Potentially amusing linguistic reflections on Ian Fisher's New York Times article on Italy's "funk" and responses to the article by some in the Italian press
Unlike most third-generation hyphenated-Americans, who are barely monolingual, I am not fluent in many other languages as well; Italian being only the best of a large collection of them. At 7 AM every weekday morning I stroll down the street to “Dizzies Finer Diner” where I read all the
New York City daily newspapers, placing them carefully back in the rack when I am finished. So when, last Thursday (December 13, 2007), I perused Ian Fisher’s “In a Funk, Italy Sings an Aria of Disappointment” in The New York Times I was more than a bit amused. His opening paragraph set the tone for the next two-thousand-five-hundred words: “All the world loves
Italy because it is old but still glamorous. Because it eats and drinks well but is rarely fat or drunk,” (devoutly to be wished?)… “But these days, for all the outside adoration and all of its innate strengths,
Italy seems not to love itself.” The funk was “--summed up in a recent poll: Italians, despite their claim to have mastered the art of living, say they are the least happy people in
Western Europe.” Even
Rome’s mayor, Walter Veltroni, was quoted as saying something Jimmy Carter might have said better --“There is more fear than hope.” Because not understanding Italian, Italians, and
Italy is not unusual in even the most exulted of American journals, I thought nothing more of it. After all, to be Italian is to be as was my Sicilian-American mother, pessimistic. That is until later that day.
My usual Thursday evening habit is making dinner for my wife, three daughters, occasionally their spouses, and always my grandchildren. After dinner, while they go upstairs to visit my wife’s ninety-something parents it gets marvelously quieter. So, I put in my hearing aid and watch-listen to the evening news in a few of my bad languages. For the first ten minutes of RAI’s evening news program, a long list of important persons seemed to be much less amused than I was about Ian’s funky article. They sounded as though they were insulted, but then again perhaps it was I, and not The Times that misunderstood Italians.
On weekends, Dizzies opens late for brunch so I go to Jimmie’s to get the papers (Newsday and Nowy Dziennik on Saturday and The New York Times and La Repubblica/Oggi on Sunday). Then I cross the street to Connecticut Muffin for coffee and quality reading time. There was nothing about
Italy (Wloch) in Nowy Dziennik that I noticed. However, on the front page of La Repubblica, left bottom corner I found La Polemica. There, Vittorio Zucconi wrote something cleverish about America “seeing itself in the mirror of Italy” which segued on page nine to what looked like “sinking dollar, weak economy, and ghosts of “fatto in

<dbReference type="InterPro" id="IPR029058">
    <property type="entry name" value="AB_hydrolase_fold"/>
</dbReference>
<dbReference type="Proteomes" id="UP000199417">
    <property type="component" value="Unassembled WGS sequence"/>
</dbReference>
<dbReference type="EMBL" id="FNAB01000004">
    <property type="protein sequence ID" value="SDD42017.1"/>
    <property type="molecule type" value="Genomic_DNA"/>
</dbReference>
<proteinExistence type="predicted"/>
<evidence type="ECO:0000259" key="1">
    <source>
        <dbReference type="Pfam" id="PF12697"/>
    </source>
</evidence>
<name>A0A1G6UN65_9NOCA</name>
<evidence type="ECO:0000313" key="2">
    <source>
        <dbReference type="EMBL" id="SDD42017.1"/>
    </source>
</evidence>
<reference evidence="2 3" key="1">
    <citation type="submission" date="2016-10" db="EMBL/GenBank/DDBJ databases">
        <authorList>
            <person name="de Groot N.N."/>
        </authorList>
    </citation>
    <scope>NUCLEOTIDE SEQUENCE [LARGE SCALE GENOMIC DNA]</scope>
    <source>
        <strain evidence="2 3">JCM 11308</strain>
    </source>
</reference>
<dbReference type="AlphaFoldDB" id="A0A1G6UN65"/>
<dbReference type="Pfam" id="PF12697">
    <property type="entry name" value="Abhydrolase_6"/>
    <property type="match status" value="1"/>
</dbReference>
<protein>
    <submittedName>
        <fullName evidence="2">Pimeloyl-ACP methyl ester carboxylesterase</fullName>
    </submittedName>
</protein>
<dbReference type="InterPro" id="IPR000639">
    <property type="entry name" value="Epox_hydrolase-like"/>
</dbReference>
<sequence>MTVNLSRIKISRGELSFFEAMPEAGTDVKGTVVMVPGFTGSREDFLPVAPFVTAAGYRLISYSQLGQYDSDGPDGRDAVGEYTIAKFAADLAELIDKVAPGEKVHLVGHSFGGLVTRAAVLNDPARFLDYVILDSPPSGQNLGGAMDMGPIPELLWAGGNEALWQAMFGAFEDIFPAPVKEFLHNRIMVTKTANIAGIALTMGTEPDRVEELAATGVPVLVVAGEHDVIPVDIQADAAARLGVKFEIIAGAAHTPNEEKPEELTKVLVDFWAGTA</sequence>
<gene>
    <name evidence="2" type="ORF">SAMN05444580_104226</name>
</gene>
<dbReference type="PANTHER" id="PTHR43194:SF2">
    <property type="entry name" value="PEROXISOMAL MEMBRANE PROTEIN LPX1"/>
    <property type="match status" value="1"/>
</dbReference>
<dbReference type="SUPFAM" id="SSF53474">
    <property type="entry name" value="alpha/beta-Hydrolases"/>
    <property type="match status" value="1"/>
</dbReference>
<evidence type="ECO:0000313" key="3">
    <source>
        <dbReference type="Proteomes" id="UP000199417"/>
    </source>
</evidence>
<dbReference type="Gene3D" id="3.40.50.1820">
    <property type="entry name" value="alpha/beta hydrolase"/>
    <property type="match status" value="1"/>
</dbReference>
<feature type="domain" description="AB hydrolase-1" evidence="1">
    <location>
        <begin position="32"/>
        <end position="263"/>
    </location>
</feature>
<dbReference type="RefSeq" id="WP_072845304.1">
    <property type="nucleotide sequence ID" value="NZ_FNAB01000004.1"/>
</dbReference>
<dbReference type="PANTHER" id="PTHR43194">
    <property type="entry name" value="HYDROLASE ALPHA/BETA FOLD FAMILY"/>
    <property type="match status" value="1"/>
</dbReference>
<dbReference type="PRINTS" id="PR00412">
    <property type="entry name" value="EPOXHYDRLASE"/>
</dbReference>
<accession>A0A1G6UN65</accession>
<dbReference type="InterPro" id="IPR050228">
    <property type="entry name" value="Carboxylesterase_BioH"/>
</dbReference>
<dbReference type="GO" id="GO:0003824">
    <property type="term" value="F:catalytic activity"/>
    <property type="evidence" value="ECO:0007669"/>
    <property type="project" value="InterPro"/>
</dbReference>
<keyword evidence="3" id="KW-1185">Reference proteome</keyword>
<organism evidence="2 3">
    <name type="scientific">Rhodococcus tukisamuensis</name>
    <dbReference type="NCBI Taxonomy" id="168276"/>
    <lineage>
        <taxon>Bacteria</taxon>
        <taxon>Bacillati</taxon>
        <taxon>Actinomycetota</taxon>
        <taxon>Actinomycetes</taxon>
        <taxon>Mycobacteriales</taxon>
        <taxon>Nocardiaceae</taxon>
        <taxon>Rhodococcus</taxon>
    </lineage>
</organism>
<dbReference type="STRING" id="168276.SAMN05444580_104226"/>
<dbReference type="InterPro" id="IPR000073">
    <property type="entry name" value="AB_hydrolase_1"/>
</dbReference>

America.” Vittorio’s first paragraph was an even worse mirror image of
America than Ian’s was of Italia, as well as more sarcastic. There was also a word there for which I couldn’t find another, “mucillagine” but I assume it wasn’t nice. Facetiously he concluded with, “
Courage, America, keep your head up and don’t listen to newspapers and polls.”
Knowing that there will be some out there who will claim that either Fisher and/or The Times, is biased against things Italian, I searched the Times website archive for Ian Fisher’s 2007 articles on Italy and found in order: Romanian Premier Tries to Calm Italy After a Killing; Italy Struggles Under Truck Strike; 701 Planned Expulsions And 141 Arrests in Security Sweeps; Migrants Drown Off Sicily; 6 More With C.I.A. Sought in Kidnapping; For Italy’s Premier, Endurance Pays Off, for Now; Italian President Visits Pope; Germany: Denial From Suspect in Italy, and Italy: U.S. Will Not Hand Over C.I. A. Suspects. Minus the calcio, not much different from La Repubblica. At least it’s better than when a previous Times correspondent on Italy, Allessandra Stanley, seemed to think that reporting about the Vatican was the same as reporting about
I can’t end this linguistic excursion without a note about Oggi, where I found an interesting piece on the recent establishment of a Fiorello LaGuardia Day in
New York City. Among the usual suspects at such events (ex-NYC Mayor Ed “I” Koch and current NYC Mayor Michael Bloomberg), were La Guardia impersonator Tony Lo Bianco, LaGuardia’s great-granddaughter Katherine, and Gay Talese. Talese when asked replied that the contemporary figure, he thought most like LaGuardia was Rudolph Giuliani. Katherine Gabriela LaGuardia D’Addario seemed to me to demure as she offered that among the presidential candidates, Barak Obama might be a “little” like him. Perhaps it’s the African connection. Were I asked, in Italian, for a political comparison for Rudy it would be with Silvio Berlusconi (minus the cosmetic surgery of course). If the question were asked in American, it would be Hillary Rodham, vis-à-vis married men fooling around while in public office. Then again my American is not perfect either.